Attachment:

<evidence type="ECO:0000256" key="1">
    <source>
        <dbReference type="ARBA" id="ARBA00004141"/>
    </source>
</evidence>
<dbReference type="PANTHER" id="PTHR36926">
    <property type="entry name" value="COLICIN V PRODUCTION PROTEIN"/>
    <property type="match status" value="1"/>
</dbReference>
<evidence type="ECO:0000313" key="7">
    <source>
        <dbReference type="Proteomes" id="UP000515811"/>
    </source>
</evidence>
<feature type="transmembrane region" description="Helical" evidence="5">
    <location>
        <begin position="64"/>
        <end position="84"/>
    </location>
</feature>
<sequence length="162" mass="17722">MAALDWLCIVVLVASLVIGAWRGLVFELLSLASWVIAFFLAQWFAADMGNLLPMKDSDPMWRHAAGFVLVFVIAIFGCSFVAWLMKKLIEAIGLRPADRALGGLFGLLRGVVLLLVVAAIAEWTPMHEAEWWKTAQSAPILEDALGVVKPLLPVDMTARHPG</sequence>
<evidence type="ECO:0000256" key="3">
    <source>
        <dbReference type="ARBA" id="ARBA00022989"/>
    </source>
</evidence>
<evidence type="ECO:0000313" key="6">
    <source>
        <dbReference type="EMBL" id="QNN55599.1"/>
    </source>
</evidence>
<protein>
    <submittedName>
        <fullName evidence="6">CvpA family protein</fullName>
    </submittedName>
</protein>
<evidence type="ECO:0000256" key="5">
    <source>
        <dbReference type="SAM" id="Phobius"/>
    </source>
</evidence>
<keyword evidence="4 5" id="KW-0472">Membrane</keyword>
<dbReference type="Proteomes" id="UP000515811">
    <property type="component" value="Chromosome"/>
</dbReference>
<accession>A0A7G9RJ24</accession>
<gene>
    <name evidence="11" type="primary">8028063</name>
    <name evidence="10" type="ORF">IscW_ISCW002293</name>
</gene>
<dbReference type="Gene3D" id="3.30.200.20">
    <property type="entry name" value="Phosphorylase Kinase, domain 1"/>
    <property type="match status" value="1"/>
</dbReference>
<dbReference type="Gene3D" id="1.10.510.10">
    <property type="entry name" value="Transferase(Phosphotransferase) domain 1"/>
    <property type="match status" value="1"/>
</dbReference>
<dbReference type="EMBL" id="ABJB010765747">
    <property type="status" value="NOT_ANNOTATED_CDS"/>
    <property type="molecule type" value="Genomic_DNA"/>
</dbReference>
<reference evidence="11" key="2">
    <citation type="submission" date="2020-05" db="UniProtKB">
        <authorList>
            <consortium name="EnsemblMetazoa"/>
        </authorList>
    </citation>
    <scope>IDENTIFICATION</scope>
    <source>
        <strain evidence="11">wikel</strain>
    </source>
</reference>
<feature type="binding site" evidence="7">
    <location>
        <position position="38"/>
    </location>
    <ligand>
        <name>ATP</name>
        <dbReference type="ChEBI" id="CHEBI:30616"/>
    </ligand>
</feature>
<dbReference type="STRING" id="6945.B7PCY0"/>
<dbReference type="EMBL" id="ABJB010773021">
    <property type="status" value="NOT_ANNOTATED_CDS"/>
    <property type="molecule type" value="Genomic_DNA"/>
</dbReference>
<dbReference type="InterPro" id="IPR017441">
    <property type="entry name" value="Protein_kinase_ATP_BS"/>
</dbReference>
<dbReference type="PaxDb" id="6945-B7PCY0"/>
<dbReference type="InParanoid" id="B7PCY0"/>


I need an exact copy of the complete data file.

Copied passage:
<evidence type="ECO:0000256" key="1">
    <source>
        <dbReference type="ARBA" id="ARBA00004141"/>
    </source>
</evidence>
<dbReference type="PANTHER" id="PTHR36926">
    <property type="entry name" value="COLICIN V PRODUCTION PROTEIN"/>
    <property type="match status" value="1"/>
</dbReference>
<evidence type="ECO:0000313" key="7">
    <source>
        <dbReference type="Proteomes" id="UP000515811"/>
    </source>
</evidence>
<feature type="transmembrane region" description="Helical" evidence="5">
    <location>
        <begin position="64"/>
        <end position="84"/>
    </location>
</feature>
<sequence length="162" mass="17722">MAALDWLCIVVLVASLVIGAWRGLVFELLSLASWVIAFFLAQWFAADMGNLLPMKDSDPMWRHAAGFVLVFVIAIFGCSFVAWLMKKLIEAIGLRPADRALGGLFGLLRGVVLLLVVAAIAEWTPMHEAEWWKTAQSAPILEDALGVVKPLLPVDMTARHPG</sequence>
<evidence type="ECO:0000256" key="3">
    <source>
        <dbReference type="ARBA" id="ARBA00022989"/>
    </source>
</evidence>
<evidence type="ECO:0000313" key="6">
    <source>
        <dbReference type="EMBL" id="QNN55599.1"/>
    </source>
</evidence>
<protein>
    <submittedName>
        <fullName evidence="6">CvpA family protein</fullName>
    </submittedName>
</protein>
<evidence type="ECO:0000256" key="5">
    <source>
        <dbReference type="SAM" id="Phobius"/>
    </source>
</evidence>
<keyword evidence="4 5" id="KW-0472">Membrane</keyword>
<dbReference type="Proteomes" id="UP000515811">
    <property type="component" value="Chromosome"/>
</dbReference>
<accession>A0A7G9RJ24</accession>
<gene>
    <name evidence="11" type="primary">8028063</name>
    <name evidence="10" type="ORF">IscW_ISCW002293</name>
</gene>
<dbReference type="Gene3D" id="3.30.200.20">
    <property type="entry name" value="Phosphorylase Kinase, domain 1"/>
    <property type="match status" value="1"/>
</dbReference>
<dbReference type="Gene3D" id="1.10.510.10">
    <property type="entry name" value="Transferase(Phosphotransferase) domain 1"/>
    <property type="match status" value="1"/>
</dbReference>
<dbReference type="EMBL" id="ABJB010765747">
    <property type="status" value="NOT_ANNOTATED_CDS"/>
    <property type="molecule type" value="Genomic_DNA"/>
</dbReference>
<reference evidence="11" key="2">
    <citation type="submission" date="2020-05" db="UniProtKB">
        <authorList>
            <consortium name="EnsemblMetazoa"/>
        </authorList>
    </citation>
    <scope>IDENTIFICATION</scope>
    <source>
        <strain evidence="11">wikel</strain>
    </source>
</reference>
<feature type="binding site" evidence="7">
    <location>
        <position position="38"/>
    </location>
    <ligand>
        <name>ATP</name>
        <dbReference type="ChEBI" id="CHEBI:30616"/>
    </ligand>
</feature>
<dbReference type="STRING" id="6945.B7PCY0"/>
<dbReference type="EMBL" id="ABJB010773021">
    <property type="status" value="NOT_ANNOTATED_CDS"/>
    <property type="molecule type" value="Genomic_DNA"/>
</dbReference>
<dbReference type="InterPro" id="IPR017441">
    <property type="entry name" value="Protein_kinase_ATP_BS"/>
</dbReference>
<dbReference type="PaxDb" id="6945-B7PCY0"/>
<dbReference type="InParanoid" id="B7PCY0"/>